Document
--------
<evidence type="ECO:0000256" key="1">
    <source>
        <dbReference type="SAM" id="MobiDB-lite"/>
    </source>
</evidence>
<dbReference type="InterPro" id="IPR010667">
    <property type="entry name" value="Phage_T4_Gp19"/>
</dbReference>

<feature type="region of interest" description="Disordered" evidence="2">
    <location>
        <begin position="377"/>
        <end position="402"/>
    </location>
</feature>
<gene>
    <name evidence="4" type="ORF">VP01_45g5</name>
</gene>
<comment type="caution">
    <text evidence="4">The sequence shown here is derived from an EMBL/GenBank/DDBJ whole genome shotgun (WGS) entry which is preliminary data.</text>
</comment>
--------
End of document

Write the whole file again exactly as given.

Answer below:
<evidence type="ECO:0000256" key="1">
    <source>
        <dbReference type="SAM" id="MobiDB-lite"/>
    </source>
</evidence>
<dbReference type="InterPro" id="IPR010667">
    <property type="entry name" value="Phage_T4_Gp19"/>
</dbReference>

<feature type="region of interest" description="Disordered" evidence="2">
    <location>
        <begin position="377"/>
        <end position="402"/>
    </location>
</feature>
<gene>
    <name evidence="4" type="ORF">VP01_45g5</name>
</gene>
<comment type="caution">
    <text evidence="4">The sequence shown here is derived from an EMBL/GenBank/DDBJ whole genome shotgun (WGS) entry which is preliminary data.</text>
</comment>